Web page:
It's a telling revelation that Speaker of the House Bobby Harrell, a Charleston lawmaker and one of the state's most powerful politicians, secretly attempted to get state Attorney General Alan Wilson, the state's top attorney and a fellow Republican, thrown off a grand jury investigation into Harrell's activities.
Harrell is accused of ethics violations and abuse of his office.
In the surly world of S.C. politics, it's no surprise that elected officials butt heads and work against one another in covert ways. But Harrell's and his attorneys' attempts to do so by defying long-held court precedence and cloaking court proceedings in darkness is another matter entirely.
It provides bothersome proof that Harrell is not as committed to transparency as his post requires. The public should keep this in mind going forward as Harrell continues to play a large role in setting the House's agenda, assigning House members to committees and presiding over House procedures.
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One of Harrell's lawyers, Bart Daniel, has told reporters that the only reason the request for a hearing had been made under seal was that grand jury matters are always secret, leaving Harrell's legal team no choice.
But a motion to disqualify Wilson as prosecutor had nothing to do with the actual Secret Grand Jury investigation. Additionally, Daniel failed to point out that the legal team's flawed logic is convenient for those who wish to circumvent public engagement.
Luckily, reporter John Monk of The State newspaper got wind of Harrell's request for a secret hearing. The S.C. Press Association, along with several newspapers and TV stations, wrote a brief to the judge, emphasizing the country's and the state's long-held practice of open courts and why it matters.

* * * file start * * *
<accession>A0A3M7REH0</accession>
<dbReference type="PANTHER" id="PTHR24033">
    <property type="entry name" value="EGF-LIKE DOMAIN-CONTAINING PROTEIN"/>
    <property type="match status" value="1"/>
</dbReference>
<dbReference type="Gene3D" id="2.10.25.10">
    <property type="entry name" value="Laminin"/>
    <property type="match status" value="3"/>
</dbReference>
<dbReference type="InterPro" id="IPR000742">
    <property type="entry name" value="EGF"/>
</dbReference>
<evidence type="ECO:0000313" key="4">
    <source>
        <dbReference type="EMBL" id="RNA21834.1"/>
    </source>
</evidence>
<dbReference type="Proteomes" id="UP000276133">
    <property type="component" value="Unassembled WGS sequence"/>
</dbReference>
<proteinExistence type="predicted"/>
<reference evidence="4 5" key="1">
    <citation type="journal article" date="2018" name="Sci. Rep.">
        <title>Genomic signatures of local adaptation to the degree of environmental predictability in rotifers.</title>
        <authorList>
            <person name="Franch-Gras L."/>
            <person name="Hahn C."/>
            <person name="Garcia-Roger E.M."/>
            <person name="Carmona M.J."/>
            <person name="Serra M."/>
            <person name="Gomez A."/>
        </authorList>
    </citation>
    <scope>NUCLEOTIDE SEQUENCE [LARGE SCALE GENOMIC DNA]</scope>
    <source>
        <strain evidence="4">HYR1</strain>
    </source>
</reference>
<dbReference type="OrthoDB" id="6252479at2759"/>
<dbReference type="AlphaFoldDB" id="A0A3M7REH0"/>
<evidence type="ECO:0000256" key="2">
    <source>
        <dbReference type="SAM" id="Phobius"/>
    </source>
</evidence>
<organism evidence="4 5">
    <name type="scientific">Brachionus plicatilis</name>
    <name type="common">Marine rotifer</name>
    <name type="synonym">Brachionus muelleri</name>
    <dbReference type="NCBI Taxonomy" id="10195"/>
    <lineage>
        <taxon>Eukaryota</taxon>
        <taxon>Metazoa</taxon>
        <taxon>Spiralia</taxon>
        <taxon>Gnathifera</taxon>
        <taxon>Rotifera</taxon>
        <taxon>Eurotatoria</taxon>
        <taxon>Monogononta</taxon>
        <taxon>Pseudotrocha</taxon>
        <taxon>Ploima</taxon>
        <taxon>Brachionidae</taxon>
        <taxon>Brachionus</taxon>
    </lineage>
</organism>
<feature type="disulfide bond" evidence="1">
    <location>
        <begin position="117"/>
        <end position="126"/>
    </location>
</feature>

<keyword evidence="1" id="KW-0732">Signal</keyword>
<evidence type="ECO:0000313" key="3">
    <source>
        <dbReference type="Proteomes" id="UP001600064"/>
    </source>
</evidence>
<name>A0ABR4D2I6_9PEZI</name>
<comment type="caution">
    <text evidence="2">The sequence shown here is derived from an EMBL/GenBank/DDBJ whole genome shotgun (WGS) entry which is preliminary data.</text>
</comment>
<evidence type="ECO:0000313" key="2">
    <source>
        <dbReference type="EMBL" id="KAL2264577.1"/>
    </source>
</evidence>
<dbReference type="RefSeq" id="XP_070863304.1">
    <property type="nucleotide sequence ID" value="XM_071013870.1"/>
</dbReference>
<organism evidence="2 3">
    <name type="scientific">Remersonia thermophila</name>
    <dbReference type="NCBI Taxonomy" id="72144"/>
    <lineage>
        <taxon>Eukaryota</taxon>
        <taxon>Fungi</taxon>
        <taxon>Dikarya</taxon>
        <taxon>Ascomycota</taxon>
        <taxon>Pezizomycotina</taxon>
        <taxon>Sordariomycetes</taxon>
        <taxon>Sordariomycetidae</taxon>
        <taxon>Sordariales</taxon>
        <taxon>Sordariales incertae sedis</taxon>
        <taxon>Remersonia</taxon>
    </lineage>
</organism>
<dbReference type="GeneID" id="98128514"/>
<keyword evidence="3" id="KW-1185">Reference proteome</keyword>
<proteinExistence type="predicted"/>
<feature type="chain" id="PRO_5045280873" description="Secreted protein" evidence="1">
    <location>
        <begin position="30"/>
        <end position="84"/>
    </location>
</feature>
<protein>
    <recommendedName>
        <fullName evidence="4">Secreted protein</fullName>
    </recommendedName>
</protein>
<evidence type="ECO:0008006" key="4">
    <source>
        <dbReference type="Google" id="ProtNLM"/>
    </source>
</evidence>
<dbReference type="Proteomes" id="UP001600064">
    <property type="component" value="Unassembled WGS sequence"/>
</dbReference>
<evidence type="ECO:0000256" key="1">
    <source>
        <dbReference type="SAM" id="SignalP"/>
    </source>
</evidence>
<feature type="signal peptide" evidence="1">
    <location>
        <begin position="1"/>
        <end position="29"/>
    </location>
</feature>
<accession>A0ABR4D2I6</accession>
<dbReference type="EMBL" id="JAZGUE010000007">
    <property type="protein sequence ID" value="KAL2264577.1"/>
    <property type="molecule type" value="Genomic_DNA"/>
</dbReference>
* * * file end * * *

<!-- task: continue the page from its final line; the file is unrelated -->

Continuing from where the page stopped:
"Harrell's prominence in the affairs of the State of South Carolina demands that any judicial proceeding concerning him be open for scrutiny by public and press so that the public may have confidence that 'justice was in fact done,'" wrote attorney Jay Bender, representing the media outlets.
Judge Casey Manning opened the hearing to all who wanted to attend after acknowledging objections raised by the press. That open hearing provided clues as to why Harrell believes Wilson is unfit to lead the investigation.
In essence, Harrell's chief of staff Brad Wright claimed on the stand that Wilson threatened him during a private meeting. And that Wilson's behavior is proof of his unfitness to lead the investigation.
Wright said Wilson pounded his desk during the meeting and angrily told Wright to tell Harrell he better support the formation of a Public Integrity Unit in an ethics bill under consideration in the House at the time. Wright said Wilson also said he "had friends with deep pockets who could make this an issue if he had to" -- a comment Wright believed to be a threat. Wright said he left the meeting shaken, told other attorneys about it and wrote a memo about the encounter.
On the stand, Wilson refuted Wright's description of the meeting, denying that he ever pounded his fists on the desk.
Wilson added that if he had done anything wrong, it was meeting with Wright in private. Typically, Wilson said he brings staffers to meetings who can serve as witnesses to the conversation.
We agree that Wilson did show poor judgment by meeting with Wright one-on-one, making it anyone's guess as to what really happened in the meeting. No supporting evidence exists to determine whether a threat was made or whether Wilson's behavior was so inappropriate as to disqualify him from leading a grand jury investigation. It's simply a he-said-he-said matter at this point.
In the absence of other evidence, we see no reason why Wilson should be removed from the case.
Both sides have submitted briefs to the court and await a ruling from the judge on whether Wilson will be ejected.
No matter which side prevails, unfortunate facts have already come to light on how Harrell conducts business.
Transparency was not his priority this time, and it may not be again in the future.